Finally, I’m personally very excited about the large-format digital screens we’re installing at Castle Towers. An eight-metre-wide screen located between the new mall and metro connection we unveiled earlier this month exceeded our advertising revenue targets at launch – and that’s only the start. We’ll be retaining control of this new inventory, rather than contracting a media agency, to allow us to craft the most efficient multiplatform campaigns for our business, tenants and other commercial partners.
What are some of the trends you’re seeing in the pop-up space?
The demand for an end-to-end service is only growing and we’re getting several digitally native vertical brands coming to us for help in converting a vast social media following into physical sales because they simply don’t know where to start. At the same time, traditional retailers are so overwhelmed by customer data that they’re calling for our support in turning stats into action. Through our own data and that of our research partners, for example, we can see when there are a lot of people searching online for a particular product and then approach a relevant local brand to run a pop-up that answers this demand.
Where do you see the future of bricks-and-mortar retail?
At QICGRE we see new opportunities emerging from active collaboration with ecommerce players, and part of my job is exploring how we can work harmoniously with and leverage the online ecosystem for more seamless customer experiences. I see the huge potential that shopping centres have as fulfilment centres, not to mention as venues where fans of digital-first brands can experience what those businesses represent in person. Bearing in mind around 40 per cent of the specialty operators we work with require online support – whether across social, SEM, SEO or web design – it strikes me that retail real estate managers are also uniquely positioned to fill this void (and garner more customer insight in the process).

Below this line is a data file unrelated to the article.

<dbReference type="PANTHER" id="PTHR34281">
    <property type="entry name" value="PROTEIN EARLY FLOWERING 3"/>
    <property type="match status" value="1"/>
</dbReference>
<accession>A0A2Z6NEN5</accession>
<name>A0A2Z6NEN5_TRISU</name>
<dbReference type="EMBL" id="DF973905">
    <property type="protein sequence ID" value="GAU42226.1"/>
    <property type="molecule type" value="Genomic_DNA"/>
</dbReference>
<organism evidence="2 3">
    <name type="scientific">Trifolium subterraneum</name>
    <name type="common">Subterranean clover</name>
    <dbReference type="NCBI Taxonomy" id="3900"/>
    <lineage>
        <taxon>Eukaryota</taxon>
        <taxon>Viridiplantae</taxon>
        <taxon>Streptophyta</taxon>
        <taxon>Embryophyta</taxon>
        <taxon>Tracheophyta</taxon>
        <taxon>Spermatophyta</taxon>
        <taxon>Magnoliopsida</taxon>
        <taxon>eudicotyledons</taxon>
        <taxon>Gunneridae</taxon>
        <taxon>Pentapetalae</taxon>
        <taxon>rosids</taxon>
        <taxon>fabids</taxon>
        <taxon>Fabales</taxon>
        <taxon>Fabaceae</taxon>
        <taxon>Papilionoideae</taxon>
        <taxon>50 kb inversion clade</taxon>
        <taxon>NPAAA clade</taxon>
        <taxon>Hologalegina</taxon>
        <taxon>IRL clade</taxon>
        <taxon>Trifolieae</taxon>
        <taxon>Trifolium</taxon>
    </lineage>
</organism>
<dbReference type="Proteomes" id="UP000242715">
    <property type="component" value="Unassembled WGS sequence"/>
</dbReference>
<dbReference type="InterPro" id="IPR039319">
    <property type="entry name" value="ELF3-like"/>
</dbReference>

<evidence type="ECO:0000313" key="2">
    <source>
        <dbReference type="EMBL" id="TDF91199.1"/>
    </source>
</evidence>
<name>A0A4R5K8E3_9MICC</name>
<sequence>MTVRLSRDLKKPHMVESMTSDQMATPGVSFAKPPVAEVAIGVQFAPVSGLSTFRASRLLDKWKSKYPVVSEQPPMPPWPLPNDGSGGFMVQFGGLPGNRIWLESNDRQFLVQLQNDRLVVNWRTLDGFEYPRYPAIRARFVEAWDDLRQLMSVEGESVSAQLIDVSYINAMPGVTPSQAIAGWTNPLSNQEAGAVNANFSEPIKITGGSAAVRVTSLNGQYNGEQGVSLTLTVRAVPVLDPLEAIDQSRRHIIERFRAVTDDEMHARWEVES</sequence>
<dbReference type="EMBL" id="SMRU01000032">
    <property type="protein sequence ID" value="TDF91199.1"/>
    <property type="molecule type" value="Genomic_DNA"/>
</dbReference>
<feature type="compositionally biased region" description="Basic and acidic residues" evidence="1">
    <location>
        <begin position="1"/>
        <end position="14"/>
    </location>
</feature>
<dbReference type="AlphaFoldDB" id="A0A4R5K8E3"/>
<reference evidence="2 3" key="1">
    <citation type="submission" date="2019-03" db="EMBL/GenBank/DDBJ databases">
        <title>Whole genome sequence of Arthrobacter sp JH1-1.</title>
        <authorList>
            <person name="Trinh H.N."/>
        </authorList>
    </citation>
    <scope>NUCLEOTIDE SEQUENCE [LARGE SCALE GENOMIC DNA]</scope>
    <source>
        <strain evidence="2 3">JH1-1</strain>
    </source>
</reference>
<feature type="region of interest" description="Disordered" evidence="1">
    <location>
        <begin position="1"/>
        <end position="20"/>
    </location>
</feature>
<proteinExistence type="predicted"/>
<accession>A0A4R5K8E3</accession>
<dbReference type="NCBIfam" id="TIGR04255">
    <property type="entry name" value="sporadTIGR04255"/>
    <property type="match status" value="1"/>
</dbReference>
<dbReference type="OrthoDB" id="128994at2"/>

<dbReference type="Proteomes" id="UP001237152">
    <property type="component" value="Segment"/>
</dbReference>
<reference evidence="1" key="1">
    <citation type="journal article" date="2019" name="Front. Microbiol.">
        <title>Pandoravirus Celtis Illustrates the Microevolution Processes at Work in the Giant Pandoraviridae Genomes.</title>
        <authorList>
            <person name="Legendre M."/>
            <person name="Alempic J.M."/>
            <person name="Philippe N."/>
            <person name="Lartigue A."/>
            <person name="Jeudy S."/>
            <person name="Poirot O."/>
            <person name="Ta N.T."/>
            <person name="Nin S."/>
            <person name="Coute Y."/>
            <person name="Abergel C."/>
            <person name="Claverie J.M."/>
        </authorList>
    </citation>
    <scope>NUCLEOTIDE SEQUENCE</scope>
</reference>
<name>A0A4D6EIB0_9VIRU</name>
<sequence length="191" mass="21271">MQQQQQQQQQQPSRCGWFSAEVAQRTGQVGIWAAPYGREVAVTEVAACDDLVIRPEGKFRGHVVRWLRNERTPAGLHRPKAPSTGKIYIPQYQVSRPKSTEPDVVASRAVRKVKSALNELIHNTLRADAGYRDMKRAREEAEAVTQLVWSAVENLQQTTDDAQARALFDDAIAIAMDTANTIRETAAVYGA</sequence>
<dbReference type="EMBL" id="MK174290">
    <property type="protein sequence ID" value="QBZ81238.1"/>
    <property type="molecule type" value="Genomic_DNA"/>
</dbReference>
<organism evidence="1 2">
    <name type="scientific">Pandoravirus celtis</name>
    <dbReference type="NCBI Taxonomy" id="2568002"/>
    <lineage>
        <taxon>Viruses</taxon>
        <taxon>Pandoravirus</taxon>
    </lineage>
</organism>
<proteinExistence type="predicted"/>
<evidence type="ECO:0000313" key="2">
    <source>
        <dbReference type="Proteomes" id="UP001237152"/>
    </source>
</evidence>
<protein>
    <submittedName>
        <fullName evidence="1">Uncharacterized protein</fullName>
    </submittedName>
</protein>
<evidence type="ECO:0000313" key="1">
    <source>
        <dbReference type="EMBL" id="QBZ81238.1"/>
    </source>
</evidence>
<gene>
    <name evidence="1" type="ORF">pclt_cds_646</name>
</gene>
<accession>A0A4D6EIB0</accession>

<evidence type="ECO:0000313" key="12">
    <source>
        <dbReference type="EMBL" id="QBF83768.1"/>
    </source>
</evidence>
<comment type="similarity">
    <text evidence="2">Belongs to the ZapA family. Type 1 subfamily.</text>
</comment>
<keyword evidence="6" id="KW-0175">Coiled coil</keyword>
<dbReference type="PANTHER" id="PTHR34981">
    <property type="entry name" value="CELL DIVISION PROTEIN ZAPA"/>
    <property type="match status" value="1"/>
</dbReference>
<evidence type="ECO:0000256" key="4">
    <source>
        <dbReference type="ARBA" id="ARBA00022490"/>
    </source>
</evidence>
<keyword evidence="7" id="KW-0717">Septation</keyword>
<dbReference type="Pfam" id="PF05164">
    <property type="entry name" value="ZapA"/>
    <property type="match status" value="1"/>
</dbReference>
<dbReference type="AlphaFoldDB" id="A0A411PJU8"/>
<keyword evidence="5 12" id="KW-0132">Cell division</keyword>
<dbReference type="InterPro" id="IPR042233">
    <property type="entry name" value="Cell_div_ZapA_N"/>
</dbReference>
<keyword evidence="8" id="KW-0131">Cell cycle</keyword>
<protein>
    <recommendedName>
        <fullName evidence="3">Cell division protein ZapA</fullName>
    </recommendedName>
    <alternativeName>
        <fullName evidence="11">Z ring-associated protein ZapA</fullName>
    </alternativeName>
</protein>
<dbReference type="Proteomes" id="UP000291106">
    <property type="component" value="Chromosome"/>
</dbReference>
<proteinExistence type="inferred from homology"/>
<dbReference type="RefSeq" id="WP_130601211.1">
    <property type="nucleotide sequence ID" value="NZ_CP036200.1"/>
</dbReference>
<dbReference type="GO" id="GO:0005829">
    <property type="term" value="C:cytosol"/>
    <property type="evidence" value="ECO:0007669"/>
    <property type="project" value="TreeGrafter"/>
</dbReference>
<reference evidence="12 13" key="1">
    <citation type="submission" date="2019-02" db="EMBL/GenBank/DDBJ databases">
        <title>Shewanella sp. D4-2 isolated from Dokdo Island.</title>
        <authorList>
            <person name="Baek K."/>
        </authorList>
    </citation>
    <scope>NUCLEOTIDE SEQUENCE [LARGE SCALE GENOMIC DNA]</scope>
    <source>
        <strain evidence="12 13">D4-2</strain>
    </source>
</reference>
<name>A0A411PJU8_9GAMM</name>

Which international brands do you follow with interest?
Glossier is one that really impresses me because it’s essentially a media brand turned beauty industry giant that hosts pop-ups where no single detail has been overlooked. I’m fascinated by the psychology of retail design and Glossier gets you to the point where you almost can’t help but buy something. I also keep a close eye on Nordstrom because they’re playing with their physical footprint in interesting ways.
What do you enjoy most, and least, about your job?
I love being able to take a creative concept to the best financial brains in the business and them challenging me to find a business-ready model that we can all be confident about. Having a super-talented team behind me pushes me to do my best every single day and my acknowledgement by the Frank Lowy Fellowship panel has spurred us all even more. The element of working in retail that I dislike the most has to be the negative commentary surrounding our industry; it’s unproductive and most of it is baseless.
What defines a successful shopping centre in your eyes?
It’s all about customer service and doing your duty to the local community by delivering experiences that make their lives easier and more enjoyable, which covers everything from getting the carpark facilities right to building a Santa’s Grotto activation that families will gladly travel for.
What’s your top tip for someone starting out?
Try to be like a sponge and learn from as many people as you can. Thanks to the fellowship I’ll be attending a course about digital disruption at the Harvard Business School next year and I can’t wait to meet thought leaders in this space as well as other professionals who are as obsessed with capturing value from change as I am.
Finally, what do you do to de-stress?
I have a couple of creative hobbies that occupy my free time but best of all is spending time with my family. My little boy makes sure I never forget what truly matters amid the cut and thrust of this fast-paced business.
Want to be profiled? Contact Belinda Daly firstname.lastname@example.org